In a session entitled “10 killer apps,” at Esri DevSummit 2012 last week in Palm Springs, CA, Mansour Raad @mraad and Sajit Thomas @spatialAgent show 10 new beta apps developed using Esri technology. The demo in this video shows a UAV shark driven by a Flex Mapping app, the shark is filled with helium and being “flown” around the room powered by a cool Flex mapping app.
Keith Besserud, AIA, is the director of BlackBox, a research-oriented computational design resource within the Chicago office of Skidmore Owings & Merrill (SOM). With design partner, Ross Wimer, Keith set up the BlackBox studio in 2007 to lead the development and integration of advanced computational concepts within the multi-disciplinary design processes of the office. This includes reviewing computational tools used in architecture and how they apply in urban design.
The Change Matters viewer from Esri can show how your area has changed over a given time period, say for instance, from 1988 to 1990. Las Vegas is known for its phenomenal sprawl over the past four decades. Time-lapseimages from the Landsat earth monitoring satellites reveal in false-color, multispectral imagery how urban sprawl has stretched out from Nevada’s “Sin City” over the past four decades.
This latest video was posted by NASA in honor of the 28th anniversary of Landsat 5’s launch on March 1, but the pictures actually go back to 1972, when the Landsat program began.
This past week, 3500 people attended the Esri Federal GIS Conference held in Washington, D.C. Attendees came from virtually every federal agency, nongovernmental organizations (NGOs), GIS companies and other agencies that support federal and state agencies.
Esri president Jack Dangermond kicked off the plenary with a reminder that the world is rapidly changing and we are confronted with new issues such as loss of biodiversity. GIS helps to build intelligence about these issues.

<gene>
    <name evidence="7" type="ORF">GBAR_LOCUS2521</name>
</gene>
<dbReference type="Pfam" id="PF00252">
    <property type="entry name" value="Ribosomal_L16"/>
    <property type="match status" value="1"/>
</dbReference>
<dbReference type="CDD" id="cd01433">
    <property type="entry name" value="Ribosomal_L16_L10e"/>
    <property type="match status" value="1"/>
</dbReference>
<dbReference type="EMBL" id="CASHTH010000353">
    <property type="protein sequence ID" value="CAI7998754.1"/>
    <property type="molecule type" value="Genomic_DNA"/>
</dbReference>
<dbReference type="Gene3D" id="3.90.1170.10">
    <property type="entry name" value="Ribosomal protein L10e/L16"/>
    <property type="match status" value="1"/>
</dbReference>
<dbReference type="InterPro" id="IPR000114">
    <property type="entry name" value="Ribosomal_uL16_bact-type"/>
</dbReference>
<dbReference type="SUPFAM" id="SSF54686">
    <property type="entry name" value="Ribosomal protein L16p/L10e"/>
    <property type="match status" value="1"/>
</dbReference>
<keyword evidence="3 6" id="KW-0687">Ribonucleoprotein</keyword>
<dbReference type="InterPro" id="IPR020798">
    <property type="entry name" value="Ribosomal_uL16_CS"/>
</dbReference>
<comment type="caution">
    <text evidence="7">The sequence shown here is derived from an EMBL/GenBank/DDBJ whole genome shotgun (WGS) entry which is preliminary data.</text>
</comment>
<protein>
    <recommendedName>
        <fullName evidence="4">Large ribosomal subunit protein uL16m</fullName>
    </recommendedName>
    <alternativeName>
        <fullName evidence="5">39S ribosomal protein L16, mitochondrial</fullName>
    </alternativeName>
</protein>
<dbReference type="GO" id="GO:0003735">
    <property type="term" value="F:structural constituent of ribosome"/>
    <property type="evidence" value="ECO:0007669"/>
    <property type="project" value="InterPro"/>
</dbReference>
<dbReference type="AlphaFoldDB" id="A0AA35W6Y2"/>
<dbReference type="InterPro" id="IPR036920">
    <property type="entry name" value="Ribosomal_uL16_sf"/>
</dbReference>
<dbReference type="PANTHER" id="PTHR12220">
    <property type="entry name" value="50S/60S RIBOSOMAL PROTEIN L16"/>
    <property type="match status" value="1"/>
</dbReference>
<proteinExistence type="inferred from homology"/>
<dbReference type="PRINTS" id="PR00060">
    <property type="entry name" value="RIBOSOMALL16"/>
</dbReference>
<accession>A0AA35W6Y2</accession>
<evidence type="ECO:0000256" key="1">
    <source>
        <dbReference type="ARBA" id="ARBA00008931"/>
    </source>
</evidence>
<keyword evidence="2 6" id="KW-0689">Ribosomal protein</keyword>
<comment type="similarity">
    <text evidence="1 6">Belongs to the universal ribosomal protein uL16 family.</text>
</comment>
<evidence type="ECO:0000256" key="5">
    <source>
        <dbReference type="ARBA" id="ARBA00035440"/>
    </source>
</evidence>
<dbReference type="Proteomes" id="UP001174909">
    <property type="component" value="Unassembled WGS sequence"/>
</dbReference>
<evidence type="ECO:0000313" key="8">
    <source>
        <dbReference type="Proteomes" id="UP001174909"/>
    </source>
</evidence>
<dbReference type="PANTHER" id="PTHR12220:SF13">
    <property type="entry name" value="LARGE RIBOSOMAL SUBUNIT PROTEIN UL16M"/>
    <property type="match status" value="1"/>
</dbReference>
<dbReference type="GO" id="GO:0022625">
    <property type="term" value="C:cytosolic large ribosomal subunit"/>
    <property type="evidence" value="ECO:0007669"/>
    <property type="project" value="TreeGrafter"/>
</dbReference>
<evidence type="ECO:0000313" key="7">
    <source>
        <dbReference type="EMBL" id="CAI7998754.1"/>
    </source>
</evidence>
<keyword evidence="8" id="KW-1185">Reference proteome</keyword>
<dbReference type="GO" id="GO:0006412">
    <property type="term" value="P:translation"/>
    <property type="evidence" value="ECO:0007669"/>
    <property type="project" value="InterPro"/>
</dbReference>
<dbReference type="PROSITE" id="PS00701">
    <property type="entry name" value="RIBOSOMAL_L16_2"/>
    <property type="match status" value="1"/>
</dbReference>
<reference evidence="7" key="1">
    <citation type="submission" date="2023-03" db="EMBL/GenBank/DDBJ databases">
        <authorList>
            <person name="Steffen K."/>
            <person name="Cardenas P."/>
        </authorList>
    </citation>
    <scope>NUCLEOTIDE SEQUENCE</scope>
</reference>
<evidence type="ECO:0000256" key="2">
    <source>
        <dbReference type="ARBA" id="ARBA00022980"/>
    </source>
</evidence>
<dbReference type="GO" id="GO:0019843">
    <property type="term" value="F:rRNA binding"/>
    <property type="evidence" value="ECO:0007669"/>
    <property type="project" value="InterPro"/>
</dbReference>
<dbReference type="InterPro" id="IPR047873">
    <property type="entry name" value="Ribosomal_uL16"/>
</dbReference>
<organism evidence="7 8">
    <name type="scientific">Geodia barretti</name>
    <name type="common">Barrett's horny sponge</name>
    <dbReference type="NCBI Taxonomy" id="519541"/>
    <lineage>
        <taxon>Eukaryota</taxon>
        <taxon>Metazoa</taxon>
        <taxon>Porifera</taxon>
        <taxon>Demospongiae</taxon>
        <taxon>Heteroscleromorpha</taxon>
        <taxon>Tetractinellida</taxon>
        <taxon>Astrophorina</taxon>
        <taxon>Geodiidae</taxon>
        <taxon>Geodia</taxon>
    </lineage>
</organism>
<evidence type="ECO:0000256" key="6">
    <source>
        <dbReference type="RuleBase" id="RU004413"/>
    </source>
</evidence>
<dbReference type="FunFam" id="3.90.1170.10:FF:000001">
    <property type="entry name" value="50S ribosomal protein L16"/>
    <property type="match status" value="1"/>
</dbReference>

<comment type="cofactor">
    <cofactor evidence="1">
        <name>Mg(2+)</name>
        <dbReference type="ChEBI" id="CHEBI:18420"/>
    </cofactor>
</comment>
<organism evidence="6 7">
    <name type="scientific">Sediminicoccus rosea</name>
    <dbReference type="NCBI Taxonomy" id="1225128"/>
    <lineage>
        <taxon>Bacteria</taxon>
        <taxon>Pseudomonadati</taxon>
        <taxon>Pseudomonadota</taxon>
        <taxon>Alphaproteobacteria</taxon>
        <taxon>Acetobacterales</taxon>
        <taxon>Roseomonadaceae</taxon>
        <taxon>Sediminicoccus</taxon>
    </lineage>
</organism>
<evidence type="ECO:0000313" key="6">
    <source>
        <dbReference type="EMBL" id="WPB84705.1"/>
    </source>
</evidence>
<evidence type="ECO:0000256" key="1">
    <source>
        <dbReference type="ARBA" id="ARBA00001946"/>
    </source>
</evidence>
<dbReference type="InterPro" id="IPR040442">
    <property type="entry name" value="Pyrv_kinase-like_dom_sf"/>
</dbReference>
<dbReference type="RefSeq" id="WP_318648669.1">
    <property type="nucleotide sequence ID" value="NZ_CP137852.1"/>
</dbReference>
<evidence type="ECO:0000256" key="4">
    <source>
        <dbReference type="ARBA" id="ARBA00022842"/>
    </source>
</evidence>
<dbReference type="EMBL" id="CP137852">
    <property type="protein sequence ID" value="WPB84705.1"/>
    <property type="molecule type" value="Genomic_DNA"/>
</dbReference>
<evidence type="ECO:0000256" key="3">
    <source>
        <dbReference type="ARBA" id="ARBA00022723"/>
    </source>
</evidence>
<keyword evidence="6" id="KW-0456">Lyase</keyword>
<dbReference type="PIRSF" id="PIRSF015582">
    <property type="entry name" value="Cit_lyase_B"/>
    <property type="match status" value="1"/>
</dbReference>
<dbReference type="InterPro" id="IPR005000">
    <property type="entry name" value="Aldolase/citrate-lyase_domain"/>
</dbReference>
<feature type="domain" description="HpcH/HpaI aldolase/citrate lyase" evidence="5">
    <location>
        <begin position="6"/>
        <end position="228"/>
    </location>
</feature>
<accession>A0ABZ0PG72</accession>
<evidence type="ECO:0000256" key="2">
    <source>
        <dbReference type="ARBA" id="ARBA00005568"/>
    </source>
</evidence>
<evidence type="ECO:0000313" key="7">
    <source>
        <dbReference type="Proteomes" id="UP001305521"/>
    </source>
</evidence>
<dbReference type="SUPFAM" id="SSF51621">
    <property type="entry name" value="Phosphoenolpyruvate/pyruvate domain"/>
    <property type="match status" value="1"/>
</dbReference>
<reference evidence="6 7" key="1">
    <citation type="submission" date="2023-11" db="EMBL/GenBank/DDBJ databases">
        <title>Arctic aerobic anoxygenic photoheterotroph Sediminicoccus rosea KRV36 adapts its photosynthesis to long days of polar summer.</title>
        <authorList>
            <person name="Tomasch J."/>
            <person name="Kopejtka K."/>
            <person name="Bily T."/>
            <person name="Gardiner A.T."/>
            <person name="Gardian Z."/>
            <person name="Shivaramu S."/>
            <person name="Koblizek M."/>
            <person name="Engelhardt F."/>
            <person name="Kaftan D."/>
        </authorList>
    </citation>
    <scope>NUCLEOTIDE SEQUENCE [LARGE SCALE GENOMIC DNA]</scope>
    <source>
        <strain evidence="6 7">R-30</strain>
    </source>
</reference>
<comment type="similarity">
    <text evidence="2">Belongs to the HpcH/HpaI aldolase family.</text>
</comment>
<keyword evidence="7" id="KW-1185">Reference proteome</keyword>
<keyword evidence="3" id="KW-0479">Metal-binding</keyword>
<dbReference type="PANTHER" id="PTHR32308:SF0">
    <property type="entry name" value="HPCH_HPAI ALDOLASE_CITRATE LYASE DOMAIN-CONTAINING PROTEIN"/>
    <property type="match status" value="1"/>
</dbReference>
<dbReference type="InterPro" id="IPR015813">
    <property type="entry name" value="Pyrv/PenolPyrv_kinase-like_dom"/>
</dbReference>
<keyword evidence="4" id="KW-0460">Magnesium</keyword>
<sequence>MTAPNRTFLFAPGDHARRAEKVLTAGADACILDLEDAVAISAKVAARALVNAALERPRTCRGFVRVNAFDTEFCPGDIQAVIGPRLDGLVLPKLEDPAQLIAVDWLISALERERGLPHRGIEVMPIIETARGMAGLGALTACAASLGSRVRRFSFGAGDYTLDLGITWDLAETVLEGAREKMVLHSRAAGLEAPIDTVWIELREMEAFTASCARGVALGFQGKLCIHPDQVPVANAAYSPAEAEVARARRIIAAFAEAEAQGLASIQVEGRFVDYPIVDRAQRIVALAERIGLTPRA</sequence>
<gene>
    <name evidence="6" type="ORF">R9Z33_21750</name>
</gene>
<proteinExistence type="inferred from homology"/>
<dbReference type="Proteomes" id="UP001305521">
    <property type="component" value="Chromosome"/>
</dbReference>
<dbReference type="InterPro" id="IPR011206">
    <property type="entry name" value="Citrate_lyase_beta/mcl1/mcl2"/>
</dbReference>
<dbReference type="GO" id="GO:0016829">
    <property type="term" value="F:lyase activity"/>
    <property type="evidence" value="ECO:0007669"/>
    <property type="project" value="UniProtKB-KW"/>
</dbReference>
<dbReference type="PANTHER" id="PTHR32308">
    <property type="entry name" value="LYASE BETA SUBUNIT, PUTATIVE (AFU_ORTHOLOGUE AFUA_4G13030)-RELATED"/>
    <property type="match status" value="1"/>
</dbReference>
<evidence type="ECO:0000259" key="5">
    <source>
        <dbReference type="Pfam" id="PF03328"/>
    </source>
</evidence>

“If we take raw data we can turn it into information by mapping it, that’s why it’s so exciting to look at maps,” said Dangermond. “And now with the dawning of the cloud web world pattern for GIS we’re seeing how we can share this knowledge and create better understanding. GIS drives understanding.”
Some user work was showcased such as the first global dataset of biomass – in Woods Hole, and the relationship between hydrology and biofuels.
Presenters focused on topics such as integration, collaboration and breaking down government silos.
U.S. ethnic and racial diversity maps are available from Esri between 2000 and 2010 and show that between those years, diversity increased most dramatically.
According to Esri, a Census Bureau index measures diversity from zero to 100. The diversity score for the U.S. in was 49 in 2000, which means there was a roughly 50 percent probability that two people randomly chosen from the population belonged to different race or ethnic groups. Hispanics, which totaled 35.3 million in 2000, accounted for a significant proportion of this overall diversity.
Mladen Stojic, vice president Geospatial, Intergraph, talked about their new Live Link product which integrates Intergraph GeoMedia objects into ERDAS IMAGINE. Intergraph is a wholly owned subsidiary of Hexagon acquired in 2011. What this product offers is what customers have been asking for – an integrated approach to desktop workflows, combining the desktop GIS capability of GeoMedia integrated with the raster remote sensing and image processing capabilities of ERDAS IMAGINE.
Social Media and Authoritative Citizen Data
Crowdsourced data, initially met with skepticism and concern by the geospatial community, is now going mainstream. GIS practitioners have long been the keepers of “authoritative” data, and are now beginning to take crowdsourced data very seriously. This is in large part due to the tremendous utility of crowdsourced data we’ve seen during responses to recent disasters. Crowdsourced data enriches GIS, and Esri is constantly looking at how our users can use, manage, interpret, and incorporate it into their work.